It’s time to Break It Down!
From time, I run across a take so real, I feel it’s best served uncut, so that it is not filtered through any biases I have, or that I am perceived to have. Since we are in the early stages of the 2024 Presidential Campaign, and because Nimarata Randhawa (you can call her Nikki) Haley is an announced candidate, it’s appropriate to expose you to some of her less well-known statements and positions. To that end, this post consists of a recounting of an interview with Mrs. Haley during her campaign for the South Carolina Governorship in 2010. The interview was conducted by a local, now defunct activist group, The Palmetto Patriots. Without further ado, here’s Nikki:
Former South Carolina Gov. Nikki Haley defended states’ rights to secede from the United States, South Carolina’s Confederate History Month and the Confederate flag in a 2010 interview with a local activist group that “fights attacks against Southern Culture.”
Haley, who was running for South Carolina governor at the time, made the comments during an interview with the now defunct “The Palmetto Patriots,” a group which included a one-time board member of a White nationalist organization.
The former UN ambassador also described the Civil War as two sides fighting for different values, one for “tradition” and one for “change.”
Haley announced last week she was running for president, becoming the first official major challenger to former President Donald Trump.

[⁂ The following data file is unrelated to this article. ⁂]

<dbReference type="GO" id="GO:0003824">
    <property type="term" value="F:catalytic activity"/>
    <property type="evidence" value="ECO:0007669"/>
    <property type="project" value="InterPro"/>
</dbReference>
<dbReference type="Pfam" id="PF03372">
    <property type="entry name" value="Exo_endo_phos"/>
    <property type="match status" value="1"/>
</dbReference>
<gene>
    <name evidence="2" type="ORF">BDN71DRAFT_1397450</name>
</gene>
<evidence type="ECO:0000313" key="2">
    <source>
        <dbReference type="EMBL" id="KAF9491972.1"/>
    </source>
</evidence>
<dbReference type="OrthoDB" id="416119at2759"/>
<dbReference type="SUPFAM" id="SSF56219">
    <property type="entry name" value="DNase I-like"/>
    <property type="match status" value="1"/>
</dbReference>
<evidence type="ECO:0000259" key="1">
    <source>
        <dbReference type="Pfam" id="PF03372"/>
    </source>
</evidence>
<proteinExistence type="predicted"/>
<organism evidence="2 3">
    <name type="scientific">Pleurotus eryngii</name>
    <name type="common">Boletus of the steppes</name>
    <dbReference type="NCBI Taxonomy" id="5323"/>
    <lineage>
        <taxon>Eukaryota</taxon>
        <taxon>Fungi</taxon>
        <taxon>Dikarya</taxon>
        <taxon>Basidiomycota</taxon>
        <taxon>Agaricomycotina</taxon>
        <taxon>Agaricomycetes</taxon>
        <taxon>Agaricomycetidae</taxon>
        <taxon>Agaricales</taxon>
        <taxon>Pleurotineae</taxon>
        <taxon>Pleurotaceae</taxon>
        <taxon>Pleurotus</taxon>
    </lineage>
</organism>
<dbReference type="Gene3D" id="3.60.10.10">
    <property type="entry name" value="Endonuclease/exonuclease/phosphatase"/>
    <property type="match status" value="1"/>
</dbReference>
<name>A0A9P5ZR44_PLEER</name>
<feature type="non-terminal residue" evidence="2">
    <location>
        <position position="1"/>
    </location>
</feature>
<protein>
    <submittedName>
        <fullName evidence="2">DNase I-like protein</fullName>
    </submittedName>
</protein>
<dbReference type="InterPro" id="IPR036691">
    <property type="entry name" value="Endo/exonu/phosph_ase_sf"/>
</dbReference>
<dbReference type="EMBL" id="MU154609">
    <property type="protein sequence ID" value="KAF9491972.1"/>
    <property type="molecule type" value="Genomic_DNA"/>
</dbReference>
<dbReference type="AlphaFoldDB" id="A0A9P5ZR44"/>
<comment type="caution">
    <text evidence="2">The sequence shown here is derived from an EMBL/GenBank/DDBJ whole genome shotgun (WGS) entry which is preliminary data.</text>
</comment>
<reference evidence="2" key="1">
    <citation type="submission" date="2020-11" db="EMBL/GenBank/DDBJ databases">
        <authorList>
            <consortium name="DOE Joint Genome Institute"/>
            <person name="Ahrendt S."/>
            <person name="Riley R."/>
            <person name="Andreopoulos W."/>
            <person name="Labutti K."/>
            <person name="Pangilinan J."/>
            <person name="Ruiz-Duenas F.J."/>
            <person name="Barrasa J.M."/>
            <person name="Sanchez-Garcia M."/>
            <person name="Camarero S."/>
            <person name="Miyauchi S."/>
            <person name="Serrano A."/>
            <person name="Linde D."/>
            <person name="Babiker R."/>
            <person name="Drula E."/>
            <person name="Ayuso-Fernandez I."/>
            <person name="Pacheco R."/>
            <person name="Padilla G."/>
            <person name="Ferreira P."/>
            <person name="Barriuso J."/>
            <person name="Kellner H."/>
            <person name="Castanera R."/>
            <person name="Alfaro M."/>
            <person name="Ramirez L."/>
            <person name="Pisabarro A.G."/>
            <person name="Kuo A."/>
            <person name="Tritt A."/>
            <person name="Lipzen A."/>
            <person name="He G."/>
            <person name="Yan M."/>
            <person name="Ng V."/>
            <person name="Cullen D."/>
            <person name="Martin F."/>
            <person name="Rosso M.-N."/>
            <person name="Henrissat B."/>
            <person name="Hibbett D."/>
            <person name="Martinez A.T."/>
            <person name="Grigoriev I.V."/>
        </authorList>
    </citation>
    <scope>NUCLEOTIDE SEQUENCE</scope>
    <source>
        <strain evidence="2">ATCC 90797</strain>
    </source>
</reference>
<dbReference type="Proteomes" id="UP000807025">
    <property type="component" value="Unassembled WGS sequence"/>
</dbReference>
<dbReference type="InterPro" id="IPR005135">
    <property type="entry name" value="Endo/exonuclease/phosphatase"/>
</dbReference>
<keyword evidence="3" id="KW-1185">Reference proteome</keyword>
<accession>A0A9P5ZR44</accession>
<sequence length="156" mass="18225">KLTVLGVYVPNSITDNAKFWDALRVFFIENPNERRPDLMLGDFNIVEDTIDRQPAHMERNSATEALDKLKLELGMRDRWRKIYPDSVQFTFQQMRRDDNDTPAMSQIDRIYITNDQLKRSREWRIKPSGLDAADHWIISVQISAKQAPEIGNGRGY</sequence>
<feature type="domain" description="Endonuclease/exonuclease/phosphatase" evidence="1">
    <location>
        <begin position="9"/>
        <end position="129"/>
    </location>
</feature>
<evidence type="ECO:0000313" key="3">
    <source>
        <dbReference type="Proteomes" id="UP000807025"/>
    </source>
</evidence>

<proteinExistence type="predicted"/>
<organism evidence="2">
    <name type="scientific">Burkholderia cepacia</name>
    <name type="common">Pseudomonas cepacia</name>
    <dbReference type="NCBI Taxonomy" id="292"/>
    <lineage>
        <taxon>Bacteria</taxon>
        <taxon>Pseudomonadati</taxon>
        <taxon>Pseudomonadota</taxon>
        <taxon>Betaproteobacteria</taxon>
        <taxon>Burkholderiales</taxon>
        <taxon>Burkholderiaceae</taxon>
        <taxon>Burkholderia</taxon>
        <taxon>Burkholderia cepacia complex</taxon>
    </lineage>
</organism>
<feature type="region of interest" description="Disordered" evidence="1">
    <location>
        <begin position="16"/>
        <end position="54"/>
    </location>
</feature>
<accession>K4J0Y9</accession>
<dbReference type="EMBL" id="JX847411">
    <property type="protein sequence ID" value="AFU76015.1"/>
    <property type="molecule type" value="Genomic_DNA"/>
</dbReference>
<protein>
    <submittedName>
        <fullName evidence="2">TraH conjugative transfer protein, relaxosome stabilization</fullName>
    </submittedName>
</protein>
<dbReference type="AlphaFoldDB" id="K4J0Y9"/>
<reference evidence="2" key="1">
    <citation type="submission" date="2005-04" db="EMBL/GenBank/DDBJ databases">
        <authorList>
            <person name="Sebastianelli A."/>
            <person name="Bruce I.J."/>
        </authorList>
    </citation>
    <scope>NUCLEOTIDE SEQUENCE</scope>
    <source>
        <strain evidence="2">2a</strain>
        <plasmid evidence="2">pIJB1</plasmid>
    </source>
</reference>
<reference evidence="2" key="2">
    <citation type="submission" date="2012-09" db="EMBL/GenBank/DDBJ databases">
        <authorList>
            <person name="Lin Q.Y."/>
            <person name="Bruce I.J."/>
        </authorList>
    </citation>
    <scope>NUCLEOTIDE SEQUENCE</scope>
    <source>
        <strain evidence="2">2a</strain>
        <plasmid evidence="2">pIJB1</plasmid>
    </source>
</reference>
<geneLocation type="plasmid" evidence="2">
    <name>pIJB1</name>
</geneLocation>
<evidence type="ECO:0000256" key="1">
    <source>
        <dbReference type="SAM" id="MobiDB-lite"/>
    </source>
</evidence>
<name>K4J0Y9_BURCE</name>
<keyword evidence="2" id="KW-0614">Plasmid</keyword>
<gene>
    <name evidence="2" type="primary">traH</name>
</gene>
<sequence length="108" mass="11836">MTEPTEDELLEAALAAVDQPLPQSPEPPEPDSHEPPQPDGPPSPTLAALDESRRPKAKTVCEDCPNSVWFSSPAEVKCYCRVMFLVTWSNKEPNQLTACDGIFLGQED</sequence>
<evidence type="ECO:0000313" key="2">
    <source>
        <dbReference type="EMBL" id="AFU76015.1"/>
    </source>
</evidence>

The interview was posted on the group’s YouTube at the time and resurfaced over the years, most recently by Patriots Takes, an anonymous Twitter account that monitors right wing extremism. CNN’s KFile reviewed the interviews as part of a look into Haley’s early political career.
One of the Palmetto Patriots’ interviewers was Robert Slimp, a pastor and member of the Sons of Conservative Veterans and one-time board member and active member of the Council of Conservative Citizens (CCC), a White nationalist group. The CCC is a self-described White-rights group that opposes non-White immigration and advocates a White nationalist ideology. The group reportedly inspired Charleston shooter Dylann Roof, the White nationalist who killed nine people at a historically Black church in Charleston, South Carolina, in 2015.
The shooting spurred Haley, then governor, to call for the removal of the Confederate battle flag from the South Carolina statehouse grounds where it had been since being removed from the state’s Capitol dome in 2000.
In a comment to CNN, Haley’s spokesperson cited her decision to help remove the flag from the grounds but declined to address Haley’s other comments.